For more information and application: https://docs.google.com/forms/d/e/1FAIpQLSdy8YfoBA1rmUF5jEXTn7WL5M04WGSs3gU9rWKg4BMMNueZ9Q/viewform?gxids=7628
Sponsored by: South Asia Center at the University of Pennsylvania


The Dead Sea Scrolls - A Second Public Conference
Sunday, 6 June 2021
9:00 AM
Virtual,
This conference is meant to serve as a follow-up to our Dead Sea Scrolls in Recent Scholarship conference of May 2020.

Please visit the following link for the schedule and registration information: https://as.nyu.edu/hebrewjudaic/events/spring-2021/dss-conference-2021.html

For more information, contact: gsas.hebrewjudaic@nyu.edu
Sponsored by: NYU Skirball Department of Hebrew & Judaic Studies, the Israel Antiquities Authority, and the Friends of the Israel Antiquities Authority


The Museo Egizio’s current research at Deir el-Medina
Saturday, 12 June 2021
1:30 PM
Cédric Gobeil, Museo Egizio, Turin (Italy)
Virtual,
The Spring 2021 lectures will be held online via ZOOM. Please see the home page for more information regarding registration for ARCE-PA and ARCE members, and non-ARCE-PA and non-ARCE members. The Paypal button for non- ARCE-PA and ARCE members is on the home page.

Event information: http://www.arce-pa.org/p/upcoming-events_15.html
Sponsored by: American Research Center in Egypt, Pennsylvania Chapter


Building Monuments, Monumentalizing Buildings
Wednesday, 23 June 2021
6:00 PM
David Brownlee, University of Pennsylvania
Virtual,
What makes a building a monument? Some of the buildings that hold the most meaning for us, including Independence Hall, were not built to be monuments. What monumentalized them? And some of the most ambitious programs to build monuments, like Philadelphia’s City Hall, notably failed to capture contemporary attention. What went wrong? History offers important lessons for us today, as we strive to create monuments that reflect our values and aspirations.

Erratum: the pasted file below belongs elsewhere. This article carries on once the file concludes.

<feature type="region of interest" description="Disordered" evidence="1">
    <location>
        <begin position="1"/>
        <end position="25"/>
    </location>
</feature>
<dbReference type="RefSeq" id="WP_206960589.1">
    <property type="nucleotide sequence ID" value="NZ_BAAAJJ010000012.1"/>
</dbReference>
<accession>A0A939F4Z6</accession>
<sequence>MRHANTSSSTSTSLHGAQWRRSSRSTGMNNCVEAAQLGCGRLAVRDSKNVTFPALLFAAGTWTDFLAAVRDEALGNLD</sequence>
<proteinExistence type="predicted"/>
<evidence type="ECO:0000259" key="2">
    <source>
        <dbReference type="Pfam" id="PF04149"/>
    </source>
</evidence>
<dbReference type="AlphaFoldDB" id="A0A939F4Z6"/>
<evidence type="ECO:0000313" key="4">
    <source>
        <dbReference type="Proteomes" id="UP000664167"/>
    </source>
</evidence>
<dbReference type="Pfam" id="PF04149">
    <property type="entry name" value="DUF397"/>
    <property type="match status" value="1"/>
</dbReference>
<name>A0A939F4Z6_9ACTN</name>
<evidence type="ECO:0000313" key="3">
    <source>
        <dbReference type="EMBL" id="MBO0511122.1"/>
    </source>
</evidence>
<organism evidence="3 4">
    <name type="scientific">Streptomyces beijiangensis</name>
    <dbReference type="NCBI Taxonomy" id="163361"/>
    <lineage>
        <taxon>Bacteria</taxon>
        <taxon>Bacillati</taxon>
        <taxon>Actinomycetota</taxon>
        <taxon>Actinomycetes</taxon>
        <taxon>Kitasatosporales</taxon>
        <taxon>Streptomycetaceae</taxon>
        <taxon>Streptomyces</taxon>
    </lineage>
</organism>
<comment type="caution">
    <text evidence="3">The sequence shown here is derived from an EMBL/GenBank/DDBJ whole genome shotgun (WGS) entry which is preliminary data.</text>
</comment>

Event information and tickets: https://www.penn.museum/calendar/547/building-monuments-monumentalizing-buildings
Sponsored by: Penn Museum


CFP: 2021 New Jersey History Conference
Monday, 28 June 2021
Application Deadline
The New Jersey Historical Commission is now accepting presentation proposals for the 2021 New Jersey History Conference, to be held virtually on Friday, November 12, 2021 with an in-person keynote plenary session tentatively scheduled for Saturday, November 13 (location TBA). This conference is dedicated to promoting and exploring the diversity of Indigenous life in contemporary and historic New Jersey.

The deadline for submission is June 28. To download the full CFP: https://nj.gov/state/historical/assets/pdf/2021-njhc-conference-call-for-proposals.pdf?fbclid=IwAR1-TwtlTPA78k4LZ4Bcn5D1fZWtW6kL0oEDErwd1MIIMoUblaqV9h8SRh4
Sponsored by: Penn Museum


Then and Now - Monuments, Memorials and Public Art
Wednesday, 7 July 2021
6:00 PM
Penny Balkin Bach, Association for Public Art
Virtual,
As symbols of collective memory, monuments and memorials have had very different meanings to those who erect them and those who inherit them. Complicated, controversial, and often confounding, public art is a tangible part of our public history and our evolving culture. With the onset of a powerful public awakening regarding what and whom we choose to honor, artists and public art are uniquely positioned to reflect and reveal our society and our times.

Penny Balkin Bach is the Executive Director & Chief Curator of the Association for Public Art (aPA, formerly the Fairmount Park Art Association). A curator, writer, and educator who provides artistic direction for the organization, she is well-known for her work with artists and for her innovative approaches to connecting public art with its audiences. She supports the creation of opportunities for new works by artists and creative professionals, promotes the interpretation of art in public spaces, and advocates for the responsible stewardship of public art.

Event information and registration link: https://www.penn.museum/calendar/548/then-and-now-new-dates
Sponsored by: Penn Museum